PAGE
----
Last week I shared Dr. Samuel Gregg’s insightful commentary, Christians in a Post-Welfare State World. [link] In it, Dr. Gregg argues, “the Social Democratic/progressive dream of a welfare state … has clearly run its course. It will end in a fiscal Armageddon when the bills can’t be paid, or when political leaders begin dismantling the Leviathans of state-welfare to avert financial disaster. Either way, the welfare state’s impending demise is going to force Christians to seriously rethink how they help the least among us.”
Given the economic teetering-on-the-brink now threatening Europe and with similar realizations emerging in many American cities and states, Gregg’s prediction is hard to argue against. Generous social-welfare programs funded by an entity (i.e., the state) with no actual means of creating wealth are simply unsustainable. You just can’t keep paying for burgeoning public entitlements that depend on the earnings of fewer people than the state provides for.
Despite the pending failure of Democratic Socialism, Americans’ faith in the free market system is also falling. According to a poll conducted by GlobeScan, a polling and consultancy firm, only 59 percent of Americans agreed “strongly” or “somewhat” that the free market was the best system for the world’s future. That’s a significant drop from 80 percent in the 2002 poll. Among those earning less than $20,000 a year, the drop in confidence is even more dramatic, falling from 76 to 44 percent between 2002 and 2010, according to the poll. GlobeScan released the latest figures this month after conducting its research between June and September of 2010.
This shouldn’t come as a surprise given the Great Recession of 2008, considered by many economists to be the worst financial crisis since the Great Depression of the 1930s. The collapse of our nation’s most venerable financial institutions, the unbridled greed of Wall Street, and systemic incompetence among government authorities decimated trillions of dollars in personal savings and private assets. While there were no doubt many complex economic factors involved—at the heart of what went wrong is widespread moral failure.
From unqualified home buyers borrowing more than they could afford and defaulting on their loans to banks, and Wall Street investors recklessly leveraging their assets for high risk gains, the entire system became a house of cards ultimately doomed by rampant greed, selfishness, and irresponsibility.
At this point, you may be tempted to think, What does this have to with Christian faith or theology? In short, everything! I believe the free market economic system is the best available for promoting human creativity and flourishing, creating a sustainable and stable society, and alleviating poverty. However, I also believe that free market capitalism is among the most monstrous and oppressive systems when severed from a coherent ethical framework and compelling moral restraint.
This has become the case in the West. As society increasingly rebels against the authority of God and the church is less capable of integrating complex theological truths into every aspect of life and society, our economic philosophy has become Darwinian. The self-proclaimed titans of industry and business exalt themselves as the “most fit”—predators among prey—justifying their rapacious consumption and self-indulgence as a right of their station in the “food chain.”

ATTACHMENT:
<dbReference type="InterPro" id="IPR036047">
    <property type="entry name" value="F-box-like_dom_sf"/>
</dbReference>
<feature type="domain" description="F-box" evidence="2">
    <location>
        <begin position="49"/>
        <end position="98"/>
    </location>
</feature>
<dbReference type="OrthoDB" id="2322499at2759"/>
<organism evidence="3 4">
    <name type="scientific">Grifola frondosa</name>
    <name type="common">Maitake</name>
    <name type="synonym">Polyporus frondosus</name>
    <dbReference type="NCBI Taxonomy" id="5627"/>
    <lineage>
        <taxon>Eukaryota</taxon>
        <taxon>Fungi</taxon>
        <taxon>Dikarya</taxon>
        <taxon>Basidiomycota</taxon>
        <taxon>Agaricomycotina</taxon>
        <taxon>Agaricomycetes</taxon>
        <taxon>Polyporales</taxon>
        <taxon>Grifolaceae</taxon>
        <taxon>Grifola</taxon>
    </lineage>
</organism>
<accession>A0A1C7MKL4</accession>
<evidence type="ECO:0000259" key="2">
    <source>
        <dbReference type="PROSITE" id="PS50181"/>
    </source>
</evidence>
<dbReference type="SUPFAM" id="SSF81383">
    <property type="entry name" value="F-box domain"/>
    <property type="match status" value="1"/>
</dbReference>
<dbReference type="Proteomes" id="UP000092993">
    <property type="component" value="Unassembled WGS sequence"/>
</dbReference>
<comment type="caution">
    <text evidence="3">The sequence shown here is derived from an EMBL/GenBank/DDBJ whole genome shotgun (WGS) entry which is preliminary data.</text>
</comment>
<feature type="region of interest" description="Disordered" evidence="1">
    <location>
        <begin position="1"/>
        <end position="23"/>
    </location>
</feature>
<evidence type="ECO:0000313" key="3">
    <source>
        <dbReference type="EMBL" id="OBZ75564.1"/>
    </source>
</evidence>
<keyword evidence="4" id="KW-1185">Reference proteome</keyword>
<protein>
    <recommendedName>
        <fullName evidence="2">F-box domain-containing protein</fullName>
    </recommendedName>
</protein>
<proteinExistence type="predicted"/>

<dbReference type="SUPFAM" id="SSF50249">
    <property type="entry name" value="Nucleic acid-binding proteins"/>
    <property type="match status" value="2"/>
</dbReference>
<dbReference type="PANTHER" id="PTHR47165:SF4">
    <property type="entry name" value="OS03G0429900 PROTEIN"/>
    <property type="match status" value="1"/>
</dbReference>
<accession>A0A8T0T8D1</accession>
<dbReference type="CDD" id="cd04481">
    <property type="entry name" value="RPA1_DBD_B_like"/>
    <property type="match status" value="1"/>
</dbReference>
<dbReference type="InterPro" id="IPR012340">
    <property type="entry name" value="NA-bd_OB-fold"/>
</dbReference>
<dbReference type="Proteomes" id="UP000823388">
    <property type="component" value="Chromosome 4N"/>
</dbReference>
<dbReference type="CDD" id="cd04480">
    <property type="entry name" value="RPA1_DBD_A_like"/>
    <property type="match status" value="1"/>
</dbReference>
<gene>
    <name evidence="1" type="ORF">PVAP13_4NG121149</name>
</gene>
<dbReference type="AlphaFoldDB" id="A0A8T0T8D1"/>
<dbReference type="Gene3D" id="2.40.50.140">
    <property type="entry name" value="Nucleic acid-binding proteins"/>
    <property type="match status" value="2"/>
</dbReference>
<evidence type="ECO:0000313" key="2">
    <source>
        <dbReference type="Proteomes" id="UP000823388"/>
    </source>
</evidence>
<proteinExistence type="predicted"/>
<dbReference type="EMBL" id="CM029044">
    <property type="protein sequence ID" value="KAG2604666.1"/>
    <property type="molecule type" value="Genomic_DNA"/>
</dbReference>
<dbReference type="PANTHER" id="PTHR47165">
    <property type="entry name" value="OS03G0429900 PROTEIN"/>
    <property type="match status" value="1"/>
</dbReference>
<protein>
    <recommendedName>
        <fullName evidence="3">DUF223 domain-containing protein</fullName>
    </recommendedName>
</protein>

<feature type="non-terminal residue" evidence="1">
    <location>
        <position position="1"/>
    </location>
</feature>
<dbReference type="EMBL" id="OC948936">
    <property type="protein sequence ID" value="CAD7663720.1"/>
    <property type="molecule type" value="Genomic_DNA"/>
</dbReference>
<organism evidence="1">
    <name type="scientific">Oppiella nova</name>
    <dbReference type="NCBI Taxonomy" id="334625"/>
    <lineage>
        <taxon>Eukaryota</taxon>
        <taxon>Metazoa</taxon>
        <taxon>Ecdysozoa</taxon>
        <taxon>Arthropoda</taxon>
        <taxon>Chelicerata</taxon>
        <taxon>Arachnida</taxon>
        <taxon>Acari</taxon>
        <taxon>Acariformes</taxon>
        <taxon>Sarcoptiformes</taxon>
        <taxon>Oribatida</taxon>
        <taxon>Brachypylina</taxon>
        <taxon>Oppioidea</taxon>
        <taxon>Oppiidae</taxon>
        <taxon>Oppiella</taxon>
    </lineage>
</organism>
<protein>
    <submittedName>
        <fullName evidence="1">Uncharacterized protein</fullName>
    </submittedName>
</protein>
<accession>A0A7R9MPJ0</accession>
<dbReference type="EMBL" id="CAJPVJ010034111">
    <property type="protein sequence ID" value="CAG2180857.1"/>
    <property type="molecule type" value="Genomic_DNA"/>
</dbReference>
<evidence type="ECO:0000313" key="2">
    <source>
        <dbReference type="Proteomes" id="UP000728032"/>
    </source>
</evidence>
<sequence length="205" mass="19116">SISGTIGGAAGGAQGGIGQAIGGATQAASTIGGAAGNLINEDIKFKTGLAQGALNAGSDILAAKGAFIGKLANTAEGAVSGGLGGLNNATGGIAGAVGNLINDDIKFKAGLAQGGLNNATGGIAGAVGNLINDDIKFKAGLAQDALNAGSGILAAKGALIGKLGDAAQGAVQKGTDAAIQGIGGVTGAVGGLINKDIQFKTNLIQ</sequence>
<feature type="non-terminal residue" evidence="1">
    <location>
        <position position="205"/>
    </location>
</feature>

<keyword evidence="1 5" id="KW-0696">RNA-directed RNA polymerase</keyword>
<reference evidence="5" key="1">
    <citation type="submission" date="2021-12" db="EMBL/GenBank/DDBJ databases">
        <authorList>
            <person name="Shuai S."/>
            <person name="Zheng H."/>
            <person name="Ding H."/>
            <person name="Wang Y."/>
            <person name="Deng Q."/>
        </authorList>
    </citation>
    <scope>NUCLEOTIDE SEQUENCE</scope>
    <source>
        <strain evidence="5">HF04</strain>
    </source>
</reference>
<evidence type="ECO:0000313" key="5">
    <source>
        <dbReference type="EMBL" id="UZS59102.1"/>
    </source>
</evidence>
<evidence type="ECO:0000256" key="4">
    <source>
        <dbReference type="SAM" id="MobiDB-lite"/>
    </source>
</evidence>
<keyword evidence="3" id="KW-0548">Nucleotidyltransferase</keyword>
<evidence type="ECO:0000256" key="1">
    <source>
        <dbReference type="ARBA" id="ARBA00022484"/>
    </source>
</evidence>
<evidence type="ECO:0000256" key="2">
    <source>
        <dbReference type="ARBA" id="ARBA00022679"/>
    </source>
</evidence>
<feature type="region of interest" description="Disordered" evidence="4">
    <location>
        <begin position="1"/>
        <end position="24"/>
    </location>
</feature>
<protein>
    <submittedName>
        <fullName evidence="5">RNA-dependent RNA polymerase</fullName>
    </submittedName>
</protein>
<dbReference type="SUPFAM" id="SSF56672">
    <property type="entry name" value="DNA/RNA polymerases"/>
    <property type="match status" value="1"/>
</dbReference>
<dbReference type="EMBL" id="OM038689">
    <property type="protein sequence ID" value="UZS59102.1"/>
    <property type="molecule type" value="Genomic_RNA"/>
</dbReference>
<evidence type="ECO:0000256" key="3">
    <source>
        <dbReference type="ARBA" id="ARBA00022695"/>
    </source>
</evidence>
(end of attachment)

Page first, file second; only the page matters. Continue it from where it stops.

As such, there is perhaps no other area of society and culture where the church can make a tangible impact for good and offer a visible witness of the kingdom than by reforming business through the principles of Christianity.
This has been a growing interest of mine over the last two years, as business remains the one area of culture where Christians maintain a broad presence. The fact is, it would take generations just to penetrate, much less transform, the cultural spheres of academia, the arts, and media. It will also take generations to impact the arena of business and government if we continue to languish in theological vacuity and therefore fail to integrate biblical values into our economic structures.
However, our very presence in the marketplace puts the church far ahead in this effort. What remains is a renewed theological focus reclaiming business as mission combined with an effective means of engaging Christian business leaders. This has been the focus of my time, energy, and study for more than two years, and recently I have identified what I believe is the final piece necessary to implementation.
I am not quite ready to share the details today but they will be forthcoming in the next few weeks and the program ready to unveil by June 2011. There have been just a few times over the last twelve years when the Lord has made my vision so clear and my resolve so established. I can say that this is one of those times. For those who love the Lord, their desire is to make a difference, to see the Lord glorified and his church faithful. This is certainly my desire. I don’t travel, study, write, speak and teach because I have nothing else to do; I do this because I am driven by a burden to see God’s church quickened and renewed so that Christ may be lifted up in a meaningful way. I believe what we are about to launch will contribute mightily to this vision.
© 2011 by S. Michael Craven
Michael’s commentary, “Truth in Culture,” is published every Monday on Crosswalk.com, Christianity.com, and The Christian Post.